How to Succeed With Content Curation
Content marketing is the Holy Grail for B2B marketers these days. No longer do marketers write purely promotional material and blast it out across every channel, they now take the time to research and craft quality and valuable content for their target market to consume. The goal of today’s content marketers is to establish thought leadership, so that when the times come for a prospect to make a purchasing decision, their company will be at the top of their mind.
Along with pumping out tons of original content, a diverse marketing mix also requires a content curation strategy. Content curation, in the context of content marketing, is when a marketer distributes outside content with the goal of bringing more value to their social connections. While the content they are sharing may not be their own, the fact that they are sharing it will remain in the mind of the person who consumes the content.
Many marketers get content curation confused with “auto-blogging” – a very unfortunate mix-up, since auto-blogging can often be counterproductive. Auto-blogging requires a plug-in that scours the web for certain keywords, regardless of the value of the actual content, and automatically publishes it on your own blog. Often times “auto-blog” bots will pull content and automatically reword it to make it seem “original,” essentially providing a backhanded SEO tool.
Content curation need not be a time consuming practice, but it should also not be based on a “spray and pray” strategy. The content that a marketer curates may not be his or her own, but the “social content” – meaning the messaging included when sharing this content, should be unique and provide value.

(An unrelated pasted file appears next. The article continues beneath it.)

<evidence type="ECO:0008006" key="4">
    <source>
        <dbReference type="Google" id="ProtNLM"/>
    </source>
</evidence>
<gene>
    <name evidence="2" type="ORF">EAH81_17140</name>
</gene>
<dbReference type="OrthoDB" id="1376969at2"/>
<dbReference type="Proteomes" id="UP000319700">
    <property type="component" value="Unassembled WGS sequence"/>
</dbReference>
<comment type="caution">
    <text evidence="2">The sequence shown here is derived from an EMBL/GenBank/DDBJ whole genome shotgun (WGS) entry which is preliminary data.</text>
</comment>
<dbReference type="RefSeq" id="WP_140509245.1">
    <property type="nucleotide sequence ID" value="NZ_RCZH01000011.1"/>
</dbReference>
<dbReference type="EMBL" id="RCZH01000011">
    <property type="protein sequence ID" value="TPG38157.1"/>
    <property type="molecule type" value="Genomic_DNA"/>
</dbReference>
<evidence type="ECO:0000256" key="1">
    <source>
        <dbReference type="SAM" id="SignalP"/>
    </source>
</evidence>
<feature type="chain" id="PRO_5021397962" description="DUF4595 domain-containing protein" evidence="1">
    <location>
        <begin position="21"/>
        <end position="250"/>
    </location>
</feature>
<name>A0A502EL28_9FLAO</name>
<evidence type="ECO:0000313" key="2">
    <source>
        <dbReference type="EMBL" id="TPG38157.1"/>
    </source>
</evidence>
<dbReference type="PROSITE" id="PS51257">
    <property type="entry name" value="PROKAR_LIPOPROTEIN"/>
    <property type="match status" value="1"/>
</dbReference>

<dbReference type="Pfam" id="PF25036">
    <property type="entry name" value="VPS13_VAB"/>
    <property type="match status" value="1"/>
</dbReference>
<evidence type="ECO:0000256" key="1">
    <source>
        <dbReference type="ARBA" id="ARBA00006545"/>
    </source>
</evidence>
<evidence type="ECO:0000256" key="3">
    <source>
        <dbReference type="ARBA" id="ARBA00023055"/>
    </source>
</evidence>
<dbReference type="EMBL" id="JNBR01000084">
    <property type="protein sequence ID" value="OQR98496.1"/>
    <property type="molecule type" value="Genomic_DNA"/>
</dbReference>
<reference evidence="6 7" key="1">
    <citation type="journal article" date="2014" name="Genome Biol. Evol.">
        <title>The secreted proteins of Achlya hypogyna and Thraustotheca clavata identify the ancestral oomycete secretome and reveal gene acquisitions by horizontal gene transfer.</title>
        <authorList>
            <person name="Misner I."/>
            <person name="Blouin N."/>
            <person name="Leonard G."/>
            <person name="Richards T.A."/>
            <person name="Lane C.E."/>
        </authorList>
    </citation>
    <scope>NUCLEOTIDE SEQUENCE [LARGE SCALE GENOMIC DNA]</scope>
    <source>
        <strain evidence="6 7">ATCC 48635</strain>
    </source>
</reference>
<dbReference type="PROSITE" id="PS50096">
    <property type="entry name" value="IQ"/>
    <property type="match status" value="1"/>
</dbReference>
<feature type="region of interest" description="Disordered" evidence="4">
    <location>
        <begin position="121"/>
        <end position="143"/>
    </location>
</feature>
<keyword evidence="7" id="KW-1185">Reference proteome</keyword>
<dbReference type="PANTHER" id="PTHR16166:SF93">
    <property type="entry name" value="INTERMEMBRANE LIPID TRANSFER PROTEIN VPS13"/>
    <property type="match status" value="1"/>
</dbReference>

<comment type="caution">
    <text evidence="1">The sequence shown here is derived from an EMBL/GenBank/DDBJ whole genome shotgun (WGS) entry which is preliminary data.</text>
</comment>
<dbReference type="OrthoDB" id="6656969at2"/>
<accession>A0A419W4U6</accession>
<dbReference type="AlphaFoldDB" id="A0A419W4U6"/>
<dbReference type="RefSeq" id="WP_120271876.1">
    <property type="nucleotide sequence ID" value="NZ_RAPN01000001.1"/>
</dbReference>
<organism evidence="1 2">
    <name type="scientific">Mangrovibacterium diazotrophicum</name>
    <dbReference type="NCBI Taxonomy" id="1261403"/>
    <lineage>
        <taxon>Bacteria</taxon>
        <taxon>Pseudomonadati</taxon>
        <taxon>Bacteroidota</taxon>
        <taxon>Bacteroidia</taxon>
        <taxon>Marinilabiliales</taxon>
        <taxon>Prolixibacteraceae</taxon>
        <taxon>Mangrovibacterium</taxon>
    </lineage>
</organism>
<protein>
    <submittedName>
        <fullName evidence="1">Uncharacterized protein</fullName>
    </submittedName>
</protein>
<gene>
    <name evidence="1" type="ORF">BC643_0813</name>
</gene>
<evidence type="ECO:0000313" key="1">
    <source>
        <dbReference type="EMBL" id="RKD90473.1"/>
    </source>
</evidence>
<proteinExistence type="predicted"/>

Social content marketing, the next step in the evolution of content marketing, is the concept that a 20-page white paper is considered o be content in the exact same way that a 140-character tweet is.
There are two main channels for content curation that are available to marketers:
The types of content that can be curated are not limited to blogs, nor is the channel for curation limited to social. While social media is the easiest and most popular conduit for content curation, a marketer could use his or her own blog for curation. In order to differentiate this practice from auto-blogging, it’s important not to automate this process, but put real thought and effort into identifying the right content for your target market. In addition, you should present it in a way that lets the reader know that it’s been curated from an outside source.
When using a blog for curation, it’s vital to understand that this practice may have negative SEO consequences, as search engines such as Google look for sites that create unique content, and rewritten and unoriginal content may rob your blog of badly needed “SEO juice.”
One of the most important things to do when using your blog as a content curation channel is to prominently display a link to the original article. Even if you have rewritten the content, if the gist of the article is the same, you have to link back to it. This is not only for SEO purposes, but ethical purposes as well.
There are several blogs that are expressly focused on content curation. Within the social media space the two most prominent ones are Social Media Today and Business2Community. These two blogs provide readers with fantastic content – both original, as well as syndicated from elsewhere. Often times, syndicated content reaches a far higher level of virality on one of these sites than from its original source.